This post is fourth in a series analyzing my own connection with the “top 100 books the UK can’t live without” (pdf). In previous posts (Part One, Part Two, and Part Three), I discussed books 71-100. In this post, I will examine books 61-70.
70. Moby Dick by Herman Melville.
I’m reading this one through DailyLit.com right now (see sidebar). I’ve seen two movie versions, and I love the story. I think I was smarter to read it in tiny chunks, though.
69. Midnight’s Children by Salman Rushdie.
I’ve not read it.
68. Bridget Jones’s Diary by Helen Fielding.
On my to-read list. I think.
67. Jude the Obscure by Thomas Hardy.
Never read it. Might read it some day.
66. On the Road by Jack Kerouac.
Never read it, but I think it’s near and dear to Steve’s heart.
65. The Count of Monte Cristo by Alexandre Dumas.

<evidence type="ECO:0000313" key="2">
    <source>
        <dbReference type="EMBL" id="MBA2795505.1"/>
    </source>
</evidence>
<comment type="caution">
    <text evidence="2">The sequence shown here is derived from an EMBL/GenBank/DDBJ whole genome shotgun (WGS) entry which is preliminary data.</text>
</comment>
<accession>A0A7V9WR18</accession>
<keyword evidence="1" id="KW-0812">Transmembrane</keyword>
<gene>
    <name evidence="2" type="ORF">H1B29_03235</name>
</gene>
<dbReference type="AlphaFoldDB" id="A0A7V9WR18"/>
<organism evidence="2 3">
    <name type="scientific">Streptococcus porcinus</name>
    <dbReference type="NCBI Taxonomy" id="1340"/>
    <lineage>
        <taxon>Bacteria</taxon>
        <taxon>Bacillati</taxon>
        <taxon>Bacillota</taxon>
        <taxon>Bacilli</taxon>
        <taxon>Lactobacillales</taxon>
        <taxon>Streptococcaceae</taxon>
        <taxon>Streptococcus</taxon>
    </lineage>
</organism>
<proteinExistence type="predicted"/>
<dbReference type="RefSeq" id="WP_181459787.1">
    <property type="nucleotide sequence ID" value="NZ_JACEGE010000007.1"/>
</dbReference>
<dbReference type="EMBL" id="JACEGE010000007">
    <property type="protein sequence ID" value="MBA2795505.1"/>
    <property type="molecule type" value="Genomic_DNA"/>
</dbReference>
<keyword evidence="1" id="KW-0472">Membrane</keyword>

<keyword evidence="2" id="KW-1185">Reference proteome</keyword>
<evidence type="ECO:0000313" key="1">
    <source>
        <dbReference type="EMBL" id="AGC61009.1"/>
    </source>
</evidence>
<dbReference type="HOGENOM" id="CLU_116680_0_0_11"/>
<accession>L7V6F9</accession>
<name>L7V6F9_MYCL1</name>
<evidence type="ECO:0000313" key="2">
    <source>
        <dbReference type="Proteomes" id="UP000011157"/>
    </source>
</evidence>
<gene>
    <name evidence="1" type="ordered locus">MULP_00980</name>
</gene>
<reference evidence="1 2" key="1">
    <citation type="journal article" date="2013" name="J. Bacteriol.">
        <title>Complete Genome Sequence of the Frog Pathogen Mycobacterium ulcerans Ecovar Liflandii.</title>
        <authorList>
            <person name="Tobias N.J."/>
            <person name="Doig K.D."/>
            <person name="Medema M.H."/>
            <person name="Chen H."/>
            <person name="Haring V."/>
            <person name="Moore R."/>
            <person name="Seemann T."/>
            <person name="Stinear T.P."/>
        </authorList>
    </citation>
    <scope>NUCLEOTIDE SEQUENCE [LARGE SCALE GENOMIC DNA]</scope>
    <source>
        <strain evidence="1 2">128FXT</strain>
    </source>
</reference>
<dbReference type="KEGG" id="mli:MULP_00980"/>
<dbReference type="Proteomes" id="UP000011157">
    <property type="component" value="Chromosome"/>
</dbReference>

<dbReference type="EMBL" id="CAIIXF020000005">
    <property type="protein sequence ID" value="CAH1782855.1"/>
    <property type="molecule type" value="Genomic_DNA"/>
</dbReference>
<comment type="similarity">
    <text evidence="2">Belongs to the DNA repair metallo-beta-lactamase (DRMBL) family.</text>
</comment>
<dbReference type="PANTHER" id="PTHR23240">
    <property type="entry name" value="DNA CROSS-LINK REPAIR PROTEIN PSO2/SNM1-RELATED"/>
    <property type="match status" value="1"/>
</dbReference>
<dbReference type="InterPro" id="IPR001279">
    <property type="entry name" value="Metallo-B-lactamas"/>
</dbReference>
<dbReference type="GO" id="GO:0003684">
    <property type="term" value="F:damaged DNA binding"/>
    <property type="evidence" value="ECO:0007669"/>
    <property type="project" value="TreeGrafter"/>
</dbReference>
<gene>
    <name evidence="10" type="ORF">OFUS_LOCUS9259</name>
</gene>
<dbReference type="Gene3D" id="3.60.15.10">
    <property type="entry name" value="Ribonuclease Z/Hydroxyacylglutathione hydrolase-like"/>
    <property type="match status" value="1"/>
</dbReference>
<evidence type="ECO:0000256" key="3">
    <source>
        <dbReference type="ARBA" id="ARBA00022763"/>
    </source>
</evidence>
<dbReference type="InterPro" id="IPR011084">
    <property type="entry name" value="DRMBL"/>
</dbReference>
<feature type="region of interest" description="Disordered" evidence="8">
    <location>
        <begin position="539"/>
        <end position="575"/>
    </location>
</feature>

I love this book. I had never read it until I was asked to teach it to 10th graders in my second year teaching. It has a great story. Dumas knows how to write a good adventure.
64. The Lovely Bones by Alice Sebold.
I have a copy, and it’s on my to-read list.
63. The Secret History by Donna Tartt.
Never heard of it.
62. Lolita by Vladimir Nabokov.
As reprehensible as Humbert Humbert is, it’s hard to beat Nabokov’s writing style. This book has some of the prettiest prose I’ve ever read, and it’s so well written. I am really glad I read it.
61. Of Mice and Men by John Steinbeck.
Despite the fact that my students read this book for summer reading, I’ve never actually read it. I have seen the movie. I will read it soon. I have plenty of copies on hand at school. Just one of those things I haven’t gotten to yet.
More to come.
[tags]World Book Day, literature, reading[/tags]